Understanding making decisions in pregnancy is a really important part of your birth preparation.


Imagine this- your birth has gone a certain way. Perhaps it’s not how you were initially hoping it might go. However, if you understand why it went that way, were involved in the decision making, felt informed, respected and able to ask any questions you needed, you will feel vastly different than if the same thing happens but you have no idea how or why. Making decisions in pregnancy is key to a positive birth.

It is so important you understand that in pregnancy and birth, you do not give up the rights to your body. Your ability to, and rights to make decisions are more important than ever. 

You may of spoken to friends and family who have said “I wasn’t allowed to x,y,z”, or “I had to x,y,z”.

Actually, this isn’t true at all. YOU are the decision maker behind your pregnancy and birth, you have to do the allowing. Everything that is offered to you is just that- an offer. 

Our maternity systems are amazing and we are very fortunate to have access to the care that we do- however they are huge establishments designed to care for a massive amount of woman and babies, with policies and guidelines to cater for a one size fits all approach rather than an individual case by case basis. 

Woman and babies are all unique, and your situation is different to your neighbours, your sisters, your colleague. Bringing it back to individualised care is essential.  

newborn baby in a birth pool

With rising levels of intervention, often times clinically unnecessary, it is more important than ever to make sure you understand what is being offered, why, and if it is right for you.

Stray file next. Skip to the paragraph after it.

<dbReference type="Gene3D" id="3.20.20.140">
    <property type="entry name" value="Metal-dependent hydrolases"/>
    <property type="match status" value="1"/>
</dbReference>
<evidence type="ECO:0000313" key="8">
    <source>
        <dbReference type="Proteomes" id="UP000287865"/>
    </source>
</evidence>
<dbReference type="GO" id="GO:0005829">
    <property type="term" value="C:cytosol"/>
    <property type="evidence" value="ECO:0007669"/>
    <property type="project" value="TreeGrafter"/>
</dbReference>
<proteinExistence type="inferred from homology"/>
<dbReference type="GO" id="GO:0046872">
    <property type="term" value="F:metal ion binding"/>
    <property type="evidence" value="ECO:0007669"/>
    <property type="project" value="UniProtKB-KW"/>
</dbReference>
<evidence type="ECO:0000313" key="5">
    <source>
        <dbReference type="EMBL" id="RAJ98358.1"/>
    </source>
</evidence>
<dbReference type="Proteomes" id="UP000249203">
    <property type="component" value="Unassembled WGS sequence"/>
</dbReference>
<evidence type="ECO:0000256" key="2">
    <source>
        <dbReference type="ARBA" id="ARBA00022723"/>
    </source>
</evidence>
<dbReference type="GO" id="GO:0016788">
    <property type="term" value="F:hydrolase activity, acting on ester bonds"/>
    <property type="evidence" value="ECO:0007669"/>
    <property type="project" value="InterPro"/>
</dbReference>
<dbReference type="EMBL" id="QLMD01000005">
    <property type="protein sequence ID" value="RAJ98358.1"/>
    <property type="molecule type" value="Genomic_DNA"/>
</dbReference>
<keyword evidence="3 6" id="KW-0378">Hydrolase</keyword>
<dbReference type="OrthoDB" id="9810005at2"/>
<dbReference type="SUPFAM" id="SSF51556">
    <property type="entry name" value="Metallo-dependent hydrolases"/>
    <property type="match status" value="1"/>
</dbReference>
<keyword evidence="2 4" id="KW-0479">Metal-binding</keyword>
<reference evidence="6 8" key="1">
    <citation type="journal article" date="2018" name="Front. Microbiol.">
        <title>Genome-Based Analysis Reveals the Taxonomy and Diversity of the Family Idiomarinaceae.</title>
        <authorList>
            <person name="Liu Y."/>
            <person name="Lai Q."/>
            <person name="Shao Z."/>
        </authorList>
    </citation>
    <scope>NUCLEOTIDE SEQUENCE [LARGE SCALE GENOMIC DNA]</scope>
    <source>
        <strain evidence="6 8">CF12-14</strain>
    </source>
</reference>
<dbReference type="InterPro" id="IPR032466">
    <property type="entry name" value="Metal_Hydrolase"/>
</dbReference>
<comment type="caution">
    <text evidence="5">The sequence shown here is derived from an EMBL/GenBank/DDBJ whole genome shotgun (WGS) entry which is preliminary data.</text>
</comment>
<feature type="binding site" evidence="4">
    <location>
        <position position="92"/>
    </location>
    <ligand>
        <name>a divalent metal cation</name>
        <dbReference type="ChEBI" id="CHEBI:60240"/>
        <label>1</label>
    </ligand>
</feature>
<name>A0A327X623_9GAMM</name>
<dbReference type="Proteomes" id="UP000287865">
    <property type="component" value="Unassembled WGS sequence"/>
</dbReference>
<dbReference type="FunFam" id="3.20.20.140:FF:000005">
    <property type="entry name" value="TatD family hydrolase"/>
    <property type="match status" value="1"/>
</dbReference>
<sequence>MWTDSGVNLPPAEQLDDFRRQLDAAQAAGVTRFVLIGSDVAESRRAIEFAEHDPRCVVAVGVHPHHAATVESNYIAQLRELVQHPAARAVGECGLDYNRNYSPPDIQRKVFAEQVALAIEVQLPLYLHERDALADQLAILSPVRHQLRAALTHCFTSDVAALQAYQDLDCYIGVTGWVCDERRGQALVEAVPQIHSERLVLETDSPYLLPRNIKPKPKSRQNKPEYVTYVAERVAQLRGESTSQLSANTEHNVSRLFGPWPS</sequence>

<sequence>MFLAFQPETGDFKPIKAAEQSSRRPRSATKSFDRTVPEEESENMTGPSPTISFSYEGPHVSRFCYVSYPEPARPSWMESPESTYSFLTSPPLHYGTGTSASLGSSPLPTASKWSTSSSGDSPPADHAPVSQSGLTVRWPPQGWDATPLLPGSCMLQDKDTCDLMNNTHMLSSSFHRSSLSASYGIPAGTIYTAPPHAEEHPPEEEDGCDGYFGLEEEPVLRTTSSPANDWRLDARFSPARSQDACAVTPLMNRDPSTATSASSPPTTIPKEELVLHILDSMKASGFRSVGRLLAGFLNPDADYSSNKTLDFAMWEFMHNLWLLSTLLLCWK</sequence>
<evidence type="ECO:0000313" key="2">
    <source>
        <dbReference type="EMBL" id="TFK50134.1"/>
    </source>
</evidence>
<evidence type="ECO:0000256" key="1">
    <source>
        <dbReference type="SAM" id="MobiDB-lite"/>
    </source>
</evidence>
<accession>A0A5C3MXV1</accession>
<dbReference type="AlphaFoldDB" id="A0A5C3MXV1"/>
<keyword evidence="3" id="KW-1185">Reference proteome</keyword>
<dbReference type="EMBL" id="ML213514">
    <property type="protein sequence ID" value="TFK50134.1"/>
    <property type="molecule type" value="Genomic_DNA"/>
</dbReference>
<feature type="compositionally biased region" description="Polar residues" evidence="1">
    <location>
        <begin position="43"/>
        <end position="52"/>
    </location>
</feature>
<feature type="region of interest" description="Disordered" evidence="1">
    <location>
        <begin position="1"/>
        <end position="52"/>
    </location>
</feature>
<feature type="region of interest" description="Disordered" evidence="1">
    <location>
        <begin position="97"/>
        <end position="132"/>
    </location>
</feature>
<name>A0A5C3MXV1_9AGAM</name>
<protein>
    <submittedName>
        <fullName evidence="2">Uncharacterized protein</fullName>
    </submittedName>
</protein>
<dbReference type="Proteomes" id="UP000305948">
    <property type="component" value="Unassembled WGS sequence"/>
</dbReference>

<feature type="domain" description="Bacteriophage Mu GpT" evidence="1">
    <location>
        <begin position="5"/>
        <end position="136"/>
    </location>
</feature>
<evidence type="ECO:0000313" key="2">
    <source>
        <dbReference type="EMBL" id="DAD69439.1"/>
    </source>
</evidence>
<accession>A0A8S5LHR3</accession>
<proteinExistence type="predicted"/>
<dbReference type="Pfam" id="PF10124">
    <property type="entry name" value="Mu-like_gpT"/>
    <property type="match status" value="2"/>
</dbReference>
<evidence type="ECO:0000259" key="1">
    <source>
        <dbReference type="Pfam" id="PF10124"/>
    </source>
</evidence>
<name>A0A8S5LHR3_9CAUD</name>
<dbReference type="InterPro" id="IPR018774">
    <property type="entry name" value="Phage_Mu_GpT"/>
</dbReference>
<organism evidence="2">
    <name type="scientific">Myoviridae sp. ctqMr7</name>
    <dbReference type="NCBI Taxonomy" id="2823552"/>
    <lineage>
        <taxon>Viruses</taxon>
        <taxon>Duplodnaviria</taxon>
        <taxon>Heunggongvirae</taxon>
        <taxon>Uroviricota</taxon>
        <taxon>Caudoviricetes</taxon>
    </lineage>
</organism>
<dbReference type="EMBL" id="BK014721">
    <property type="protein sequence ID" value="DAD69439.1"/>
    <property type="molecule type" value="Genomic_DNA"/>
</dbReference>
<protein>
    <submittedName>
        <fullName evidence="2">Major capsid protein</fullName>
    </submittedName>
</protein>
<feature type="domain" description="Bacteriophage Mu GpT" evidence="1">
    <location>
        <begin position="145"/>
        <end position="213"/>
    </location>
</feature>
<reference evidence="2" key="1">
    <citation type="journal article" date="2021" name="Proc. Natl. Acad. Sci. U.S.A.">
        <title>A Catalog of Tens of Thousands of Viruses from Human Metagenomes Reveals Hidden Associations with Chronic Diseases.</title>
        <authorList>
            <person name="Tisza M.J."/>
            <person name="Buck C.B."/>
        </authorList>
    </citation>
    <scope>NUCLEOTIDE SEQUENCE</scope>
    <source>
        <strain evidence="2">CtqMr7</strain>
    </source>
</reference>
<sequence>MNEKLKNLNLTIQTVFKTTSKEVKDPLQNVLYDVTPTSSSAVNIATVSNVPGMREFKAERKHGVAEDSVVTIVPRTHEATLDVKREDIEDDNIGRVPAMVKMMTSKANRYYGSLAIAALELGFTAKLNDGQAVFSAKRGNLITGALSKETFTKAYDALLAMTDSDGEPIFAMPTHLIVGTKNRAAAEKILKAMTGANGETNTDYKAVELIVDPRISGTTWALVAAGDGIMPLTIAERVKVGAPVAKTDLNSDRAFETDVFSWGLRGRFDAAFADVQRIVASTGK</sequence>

In her book The Positive Birth Book, Milli Hill highlights that the Royal College of Obstetricians grade their guidelines according to the strength of the evidence it is based on. 

  • Only about 9% of the guidelines are grade A (top quality)
  • About 50% are Grade B,C and D
  • The remaining 40% or so are based on clinical experience and no evidence at all.
You need to feel confident to ask questions, and get informed about your choices, so that you can make decisions that feel right for you and your baby. 

Asking questions

We have a great tool to help you if you are faced with making decisions in pregnancy.

This could be a decision about induction, a caesarean birth, speeding your labour up, a change to your place of birth etc. 

When faced with any decision, any time where you need to ask questions, remember to use your BRAIN

Decision making in pregnancy

Benefits- What are the benefits of going ahead with this?

Risks- What might the risks be if we go ahead with this?

Alternatives-  What alternatives do we have?

Instincts- What is my gut feeling?

Nothing- What if we do nothing?


Whenever possible, you want to give yourself time to discuss your options, and make your decision. If you are faced with a decision in labour- it is so useful if your birth partner feels confident in asking these questions. That is why I always encourage birth partners to attend my online antenatal course, so that they feel informed, prepared and confident. 

Don’t be afraid for asking for evidence and statistics to support whatever recommendations your health care team are giving you. Clear language using the absolute risk (i.e “one in X compared to one in Y”) rather than lealitive risk (i.e “your risk doubles”). 

Always do your own research and reading, and remember your baby, your body, your birth. 

Join my next Hypnobirthing course in Newbury or online and we will go over everything you need so that you and your birth partner feel confident, clear and informed ahead of your birth. 

hypnobirthing teacher infront of computer

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